salve for our hurting hearts.

Roland Tembo Hendel via Facebook

In his book, A Shepherd Looks at Pslam 23,
W. Phillip Keller reminds us that the Shepherd-guardian is the influential presence
in our life “who makes the difference in (our) destiny’.

In reality, who is your Shepherd?

In Washington Township, where I live, two of the three current Trustees, and one
or more former Trustees are proving themselves to be dangerously misleading
shepherds.

Some of us are fighting their decision to over-rule our Zoning Commission and
public opinion in order to sell beautiful land and the Hithergreen building to a
developer for high-density, higher-income housing in an older, established
residential neighborhood, my neighbrohood.

The developer’s deceptive campaign to build these new houses for profit and then
abandon the neighborhood is, in my opinion, unscrupulous.

Without us fighting for justice and our environment, we would be gobbled up by
society’s wolves, as self-serving shepherds gloat with their friends over their
power.

Sadly, the image of the Good-Shepherd may one day be obsolete due to it
becoming an unfamiliar, unrelatable perception.

On this Earth Day weekend, people have worked hard to diminish the green
pastures and still waters of the earth.
There are fewer and fewer pastoral settings in which biblical imagery can come
alive.

Experience tells us that the number is rapidly decreasing of public ‘Shepherds’ we
can trust to positively influence and guide our destiny.

So, in reality, who is your ‘shepherd’?
Who or what is that significant external influence making a difference with your
destiny?

Jesus invites us to accept him as our Good-Shepherd. We can trust him, because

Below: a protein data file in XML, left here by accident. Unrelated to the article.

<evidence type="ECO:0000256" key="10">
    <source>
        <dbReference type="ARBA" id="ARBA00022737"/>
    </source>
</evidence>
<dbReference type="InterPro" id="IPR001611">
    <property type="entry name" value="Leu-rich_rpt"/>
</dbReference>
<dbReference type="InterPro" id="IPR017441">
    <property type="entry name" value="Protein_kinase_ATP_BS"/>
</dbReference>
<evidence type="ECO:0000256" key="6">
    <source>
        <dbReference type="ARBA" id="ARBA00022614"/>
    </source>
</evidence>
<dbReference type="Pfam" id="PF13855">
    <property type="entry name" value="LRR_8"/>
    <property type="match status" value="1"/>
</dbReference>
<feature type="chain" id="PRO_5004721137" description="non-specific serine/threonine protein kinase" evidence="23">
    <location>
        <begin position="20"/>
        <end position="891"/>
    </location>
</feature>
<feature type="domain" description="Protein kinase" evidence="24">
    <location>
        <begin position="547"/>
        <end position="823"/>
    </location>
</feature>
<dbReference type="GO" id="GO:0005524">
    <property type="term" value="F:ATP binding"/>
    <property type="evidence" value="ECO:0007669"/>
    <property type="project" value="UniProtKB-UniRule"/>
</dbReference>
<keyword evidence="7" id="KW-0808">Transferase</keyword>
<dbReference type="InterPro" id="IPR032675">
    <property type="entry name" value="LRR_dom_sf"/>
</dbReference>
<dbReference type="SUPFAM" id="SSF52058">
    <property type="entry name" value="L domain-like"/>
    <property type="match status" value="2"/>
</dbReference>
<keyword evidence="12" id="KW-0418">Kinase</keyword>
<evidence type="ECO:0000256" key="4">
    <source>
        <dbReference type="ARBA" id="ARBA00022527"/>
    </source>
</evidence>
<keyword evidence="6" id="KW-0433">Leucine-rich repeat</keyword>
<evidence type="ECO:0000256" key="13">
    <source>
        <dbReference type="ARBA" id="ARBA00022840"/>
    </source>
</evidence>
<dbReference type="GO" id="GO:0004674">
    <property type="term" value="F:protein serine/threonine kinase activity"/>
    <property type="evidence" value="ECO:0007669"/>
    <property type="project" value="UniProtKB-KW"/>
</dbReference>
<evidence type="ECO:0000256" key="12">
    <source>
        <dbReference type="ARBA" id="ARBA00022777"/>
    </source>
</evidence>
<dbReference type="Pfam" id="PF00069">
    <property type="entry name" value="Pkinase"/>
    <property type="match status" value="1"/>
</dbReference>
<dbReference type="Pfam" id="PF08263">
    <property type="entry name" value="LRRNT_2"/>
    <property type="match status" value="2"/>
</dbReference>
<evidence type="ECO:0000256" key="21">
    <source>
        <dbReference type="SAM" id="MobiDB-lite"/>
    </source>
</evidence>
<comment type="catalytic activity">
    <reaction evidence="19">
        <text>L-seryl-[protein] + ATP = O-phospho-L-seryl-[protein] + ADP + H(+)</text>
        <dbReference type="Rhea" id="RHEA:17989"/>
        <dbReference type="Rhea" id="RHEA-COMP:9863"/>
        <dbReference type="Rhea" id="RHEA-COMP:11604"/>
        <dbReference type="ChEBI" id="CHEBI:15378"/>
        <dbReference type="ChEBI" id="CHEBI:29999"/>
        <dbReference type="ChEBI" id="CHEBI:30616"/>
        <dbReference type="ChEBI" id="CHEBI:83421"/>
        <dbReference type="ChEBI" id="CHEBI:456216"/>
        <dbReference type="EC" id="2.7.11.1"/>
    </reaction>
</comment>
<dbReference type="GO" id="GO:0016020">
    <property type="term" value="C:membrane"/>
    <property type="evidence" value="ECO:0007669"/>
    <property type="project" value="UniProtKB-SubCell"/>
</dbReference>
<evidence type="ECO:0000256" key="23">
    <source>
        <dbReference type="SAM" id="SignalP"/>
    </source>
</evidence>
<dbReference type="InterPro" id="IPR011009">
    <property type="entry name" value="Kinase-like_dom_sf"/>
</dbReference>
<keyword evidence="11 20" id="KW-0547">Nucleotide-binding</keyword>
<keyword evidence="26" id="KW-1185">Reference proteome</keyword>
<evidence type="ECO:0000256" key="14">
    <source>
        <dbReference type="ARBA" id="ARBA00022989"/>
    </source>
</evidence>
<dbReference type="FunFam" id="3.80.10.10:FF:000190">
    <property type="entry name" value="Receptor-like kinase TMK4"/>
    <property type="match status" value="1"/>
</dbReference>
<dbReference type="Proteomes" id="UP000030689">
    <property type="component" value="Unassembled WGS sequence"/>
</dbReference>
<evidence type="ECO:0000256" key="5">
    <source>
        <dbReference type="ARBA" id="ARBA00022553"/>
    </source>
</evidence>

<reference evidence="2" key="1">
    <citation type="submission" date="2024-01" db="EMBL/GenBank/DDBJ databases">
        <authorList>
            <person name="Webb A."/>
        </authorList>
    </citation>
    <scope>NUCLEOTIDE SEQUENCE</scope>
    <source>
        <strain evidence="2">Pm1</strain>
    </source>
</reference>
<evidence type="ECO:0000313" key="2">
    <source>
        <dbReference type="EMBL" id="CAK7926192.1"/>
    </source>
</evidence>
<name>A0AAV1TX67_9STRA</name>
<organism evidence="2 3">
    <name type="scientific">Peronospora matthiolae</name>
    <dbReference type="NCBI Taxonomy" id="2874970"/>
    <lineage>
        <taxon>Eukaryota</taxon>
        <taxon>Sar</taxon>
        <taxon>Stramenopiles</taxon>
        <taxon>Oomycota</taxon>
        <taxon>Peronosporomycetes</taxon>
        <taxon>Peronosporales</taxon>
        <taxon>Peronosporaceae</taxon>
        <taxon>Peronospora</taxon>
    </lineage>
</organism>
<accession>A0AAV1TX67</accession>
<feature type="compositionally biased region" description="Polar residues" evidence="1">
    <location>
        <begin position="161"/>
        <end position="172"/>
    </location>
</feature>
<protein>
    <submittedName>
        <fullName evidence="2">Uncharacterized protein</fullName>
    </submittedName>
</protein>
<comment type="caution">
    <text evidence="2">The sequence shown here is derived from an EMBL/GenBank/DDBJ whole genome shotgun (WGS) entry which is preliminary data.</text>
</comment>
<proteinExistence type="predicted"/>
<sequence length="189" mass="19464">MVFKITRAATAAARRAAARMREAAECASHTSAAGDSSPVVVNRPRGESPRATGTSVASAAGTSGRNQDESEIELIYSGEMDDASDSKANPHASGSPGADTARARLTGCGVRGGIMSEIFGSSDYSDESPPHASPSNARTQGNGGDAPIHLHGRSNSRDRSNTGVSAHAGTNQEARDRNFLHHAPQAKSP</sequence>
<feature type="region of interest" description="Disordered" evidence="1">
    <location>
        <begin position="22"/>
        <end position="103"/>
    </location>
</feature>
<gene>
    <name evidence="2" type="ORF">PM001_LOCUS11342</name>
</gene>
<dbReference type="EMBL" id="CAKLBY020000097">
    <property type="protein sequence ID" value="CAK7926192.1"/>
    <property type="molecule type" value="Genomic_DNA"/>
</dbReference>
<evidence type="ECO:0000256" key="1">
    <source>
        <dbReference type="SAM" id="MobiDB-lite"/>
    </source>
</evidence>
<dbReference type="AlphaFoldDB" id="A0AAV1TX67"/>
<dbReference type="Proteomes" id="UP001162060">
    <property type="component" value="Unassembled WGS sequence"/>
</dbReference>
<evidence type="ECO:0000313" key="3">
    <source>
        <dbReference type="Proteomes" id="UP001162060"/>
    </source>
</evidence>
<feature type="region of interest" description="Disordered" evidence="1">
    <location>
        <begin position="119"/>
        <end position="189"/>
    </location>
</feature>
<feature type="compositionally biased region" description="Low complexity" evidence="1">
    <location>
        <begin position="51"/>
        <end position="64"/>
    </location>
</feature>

he laid down his life for us. In Jesus we are confronted with self-giving love, and
new life within a meaningful relationship with our creator God.
In Jesus we see our worthiness, and the need for justice, as well as God’s action in
offering significant, loving influence for our destiny.

In Jesus we see the value of all creation.
God is the companion and champion of those considered least, whether people,
animals, water or land. We need to fight against those who are aimed at abusing
and destroying creation, and encourage community green spaces, gardens, and
youth projects protecting and caring for our environment.

In Jesus we see the need to work with him
and one another to continuously unveil
on earth God’s Kingdom of justice, peace, compassion and love.

In Jesus we have a Good-Shepherd,
but unlike sheep, it’s our choice.

Though often vulnerable, we can choose to side with that which is good and
healthy for us and all creation.

The story of Jesus encourages us to trust in God’s gift of love revealed in Jesus, the
Good-Shepherd, and then perpetuate that love.

The inspirational story of the dog Odin and his persistence and courage during the
Santa Rosa fire is perhaps a sign that good-shepherding is not completely lost to
our time. (Paraphrase from Synthesis, Easter 4, Year B, 2018)

In reality, who or what is that influential presence guiding your destiny? Who or
what is that to which you yield and trust your life?
Let it be Jesus.

 
St. Paul's is located at 33 W. Dixon Ave, Dayton, OH 45419; phone: 937-293-1154; fax: 937-293-3723 Office hours are Monday - Friday 9:00 a.m. to 4:00 p.m.